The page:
So Jesus turns this question about his disciples’ inability into a teachable moment. He diagnoses their problem in an instant: it’s “because of your little faith,” he tells them (v. 20). Their faith was too small. Think about what this whole thing implies, what must have happened while Jesus was away on the mountain. The disciples must have tried to help the demon-possessed boy, or their failure would not have been obvious. So what did they do? Did they command the spirit to leave the child? Did they rebuke the demon, as Jesus seems to have done? Whatever it was they said or did, nothing happened. The boy remained unchanged. It was immediately and embarrassingly apparent that the disciples didn’t know what they were doing. And according to Jesus’ statement, the reason for the disciples’ failure was that they were acting without faith. They tried to do it on their own, in other words, without committing themselves with whole-hearted trust to God in prayer.
In all honesty, don’t we try to do that as well? I know I’m like that. I have trouble really believing – not so much in God’s theoretical power to deliver, but in his willingness to do so through me, or my efforts. So I pray half-heartedly, without much faith. Someone has said, “The world is full of half-believing unbelievers, and half-unbelieving believers.” You know what, that’s me to a “T” – a half-unbelieving believer. It’s so much easier, and safer, just to act in my own strength, to rely on my own understanding, to trust in my own expertise or experience, and then if these things aren’t enough to solve some problem or meet some need, to just give up and walk away. It’s so much harder, and more risky, to cast myself entirely upon God in faith, believing that he can and will do wonders.
Jesus not only diagnoses his disciples’ problem, he offers a solution. “Truly I say to you, if you have faith like a grain of mustard seed . . .” (v. 20). Mustard-seed faith, he says; that’s all it takes. Just the tiniest bit of faith and you will work wonders. But wait minute. Jesus has just said that our problem literally is “little faith.” Now he says the solution to the problem is to have . . . a little faith. So what’s the difference? I think the difference is in the way it’s exercised.
The difference comes down to prayer. The difference is turning away from ourselves and placing all our trust, however strong or weak that faith is, however great or small, in God alone. I don’t believe Jesus is telling us here that the secret to spiritual effectiveness is just to believe harder, or more. That sort of thing always makes me think of the time I took my kids to see the stage version of Peter Pan. The dramatic tension of the play reaches its peak in a scene where the little fairy Tinker Bell has died. At that point Peter turns to the audience and suggests that if we all just believe, Tink will come back to life. So of course everyone screws their eyes shut and holds their breath, and tries to believe as hard as we can. That’s not the sort of thing Jesus means when he speaks here about the faith that can move mountains.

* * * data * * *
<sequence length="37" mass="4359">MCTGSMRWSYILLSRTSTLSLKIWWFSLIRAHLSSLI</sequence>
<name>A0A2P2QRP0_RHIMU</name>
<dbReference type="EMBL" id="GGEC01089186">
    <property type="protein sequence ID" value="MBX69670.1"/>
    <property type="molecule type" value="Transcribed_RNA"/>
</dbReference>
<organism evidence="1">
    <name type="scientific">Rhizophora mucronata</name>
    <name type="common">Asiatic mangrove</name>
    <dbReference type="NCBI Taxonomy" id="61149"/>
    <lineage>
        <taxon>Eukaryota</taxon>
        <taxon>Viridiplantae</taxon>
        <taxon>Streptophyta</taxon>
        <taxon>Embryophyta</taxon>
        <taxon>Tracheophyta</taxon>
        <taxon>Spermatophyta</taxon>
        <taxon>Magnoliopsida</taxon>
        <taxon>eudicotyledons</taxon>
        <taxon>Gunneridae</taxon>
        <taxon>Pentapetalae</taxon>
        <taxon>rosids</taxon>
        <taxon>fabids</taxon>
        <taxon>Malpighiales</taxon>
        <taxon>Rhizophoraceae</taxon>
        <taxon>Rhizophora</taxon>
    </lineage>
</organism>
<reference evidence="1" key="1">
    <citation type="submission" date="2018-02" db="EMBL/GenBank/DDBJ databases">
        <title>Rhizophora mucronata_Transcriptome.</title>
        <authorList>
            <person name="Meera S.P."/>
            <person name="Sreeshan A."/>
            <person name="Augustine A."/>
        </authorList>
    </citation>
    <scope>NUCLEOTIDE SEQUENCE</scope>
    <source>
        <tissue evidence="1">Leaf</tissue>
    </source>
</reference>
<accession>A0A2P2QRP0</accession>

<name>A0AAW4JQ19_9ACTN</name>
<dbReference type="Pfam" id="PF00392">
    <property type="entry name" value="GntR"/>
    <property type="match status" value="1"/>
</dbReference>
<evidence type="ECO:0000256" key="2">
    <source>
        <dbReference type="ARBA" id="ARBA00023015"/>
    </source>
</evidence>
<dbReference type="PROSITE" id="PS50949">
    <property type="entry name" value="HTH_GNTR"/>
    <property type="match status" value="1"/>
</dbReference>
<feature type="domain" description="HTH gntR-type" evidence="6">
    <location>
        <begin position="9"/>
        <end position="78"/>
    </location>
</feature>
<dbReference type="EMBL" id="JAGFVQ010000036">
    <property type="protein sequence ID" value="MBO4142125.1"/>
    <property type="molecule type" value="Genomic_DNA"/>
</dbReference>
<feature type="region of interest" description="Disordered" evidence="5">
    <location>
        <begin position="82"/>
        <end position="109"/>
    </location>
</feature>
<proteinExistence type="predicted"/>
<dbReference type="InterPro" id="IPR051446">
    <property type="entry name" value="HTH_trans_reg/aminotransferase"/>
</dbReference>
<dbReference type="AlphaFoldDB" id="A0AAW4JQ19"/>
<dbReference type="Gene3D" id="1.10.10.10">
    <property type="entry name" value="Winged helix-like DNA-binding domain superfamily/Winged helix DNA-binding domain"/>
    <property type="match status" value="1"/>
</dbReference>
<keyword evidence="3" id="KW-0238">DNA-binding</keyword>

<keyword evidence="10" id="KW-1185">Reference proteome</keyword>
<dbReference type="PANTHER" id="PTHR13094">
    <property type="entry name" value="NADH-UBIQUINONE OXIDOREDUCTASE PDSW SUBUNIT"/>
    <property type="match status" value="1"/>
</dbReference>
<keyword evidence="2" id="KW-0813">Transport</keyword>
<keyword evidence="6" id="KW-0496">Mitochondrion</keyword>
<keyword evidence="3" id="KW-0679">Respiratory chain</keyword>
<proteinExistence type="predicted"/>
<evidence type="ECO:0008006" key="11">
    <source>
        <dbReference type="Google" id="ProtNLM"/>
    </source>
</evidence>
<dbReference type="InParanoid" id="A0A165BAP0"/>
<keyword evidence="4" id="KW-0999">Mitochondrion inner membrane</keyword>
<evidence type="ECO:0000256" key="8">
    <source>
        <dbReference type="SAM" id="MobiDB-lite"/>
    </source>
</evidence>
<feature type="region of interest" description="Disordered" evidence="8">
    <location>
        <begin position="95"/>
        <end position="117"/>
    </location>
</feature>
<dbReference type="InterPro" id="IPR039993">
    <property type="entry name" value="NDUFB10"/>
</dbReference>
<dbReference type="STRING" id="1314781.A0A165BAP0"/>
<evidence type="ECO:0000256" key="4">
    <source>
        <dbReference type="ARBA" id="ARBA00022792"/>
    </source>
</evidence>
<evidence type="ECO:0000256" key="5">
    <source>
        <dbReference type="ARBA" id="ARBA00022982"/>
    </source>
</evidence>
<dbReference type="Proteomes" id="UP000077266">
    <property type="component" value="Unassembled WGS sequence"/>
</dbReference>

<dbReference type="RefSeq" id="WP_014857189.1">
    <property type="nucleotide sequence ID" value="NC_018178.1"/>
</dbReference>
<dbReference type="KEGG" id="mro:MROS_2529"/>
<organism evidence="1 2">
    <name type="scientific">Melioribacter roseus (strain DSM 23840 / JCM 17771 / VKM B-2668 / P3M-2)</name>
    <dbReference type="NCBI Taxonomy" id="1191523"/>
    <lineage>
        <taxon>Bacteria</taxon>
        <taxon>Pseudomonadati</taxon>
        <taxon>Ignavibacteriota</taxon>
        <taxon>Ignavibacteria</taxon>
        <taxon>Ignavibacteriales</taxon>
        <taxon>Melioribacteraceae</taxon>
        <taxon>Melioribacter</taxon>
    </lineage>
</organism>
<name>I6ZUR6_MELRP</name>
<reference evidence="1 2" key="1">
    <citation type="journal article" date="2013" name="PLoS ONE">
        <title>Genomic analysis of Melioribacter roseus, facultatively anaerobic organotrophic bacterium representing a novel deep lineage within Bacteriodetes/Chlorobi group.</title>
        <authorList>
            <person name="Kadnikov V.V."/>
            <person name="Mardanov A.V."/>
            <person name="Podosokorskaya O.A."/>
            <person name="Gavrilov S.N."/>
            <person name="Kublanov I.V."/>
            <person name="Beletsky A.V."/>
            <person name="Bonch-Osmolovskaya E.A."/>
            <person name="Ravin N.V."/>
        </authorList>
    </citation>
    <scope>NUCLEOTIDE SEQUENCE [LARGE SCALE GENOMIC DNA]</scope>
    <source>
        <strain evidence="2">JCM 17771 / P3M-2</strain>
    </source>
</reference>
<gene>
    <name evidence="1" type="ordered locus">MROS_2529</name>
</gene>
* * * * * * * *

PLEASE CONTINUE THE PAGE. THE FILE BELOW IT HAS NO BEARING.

I say to you, if you have faith like a grain of mustard seed, you will say to this mountain, “Move from here to there,” and nothing will be impossible for you. (v. 20).
Praying faith that sincerely trusts and then puts everything in God’s hands – that’s the kind of faith that can move mountains. Jesus does not give us a straight equation here. He doesn’t say, “You can do great works if you have great faith. But if you’re not working wonders it must mean you don’t have enough faith.” That’s the way some preachers talk, but it is not what Jesus says. He says if you just have a little faith, a mustard seed-sized faith, and that faith moves you to pray to the God who works wonders, then wonderful things can happen. “And nothing will be impossible for you,” he concludes (v. 20).
Doesn’t that promise a little too much? But the truth is, nothing will be impossible, not for us, but for God, working his sovereign will through us. That’s what the angel Gabriel told Mary when she asked how she, a virgin, could conceive and bear a child. Nothing will be impossible for God. It isn’t our strength, our ability, even the greatness of our faith, or the power of our prayers, that does the impossible. It is the power of God within us.
So, Lord, give us faith, and teach us to pray!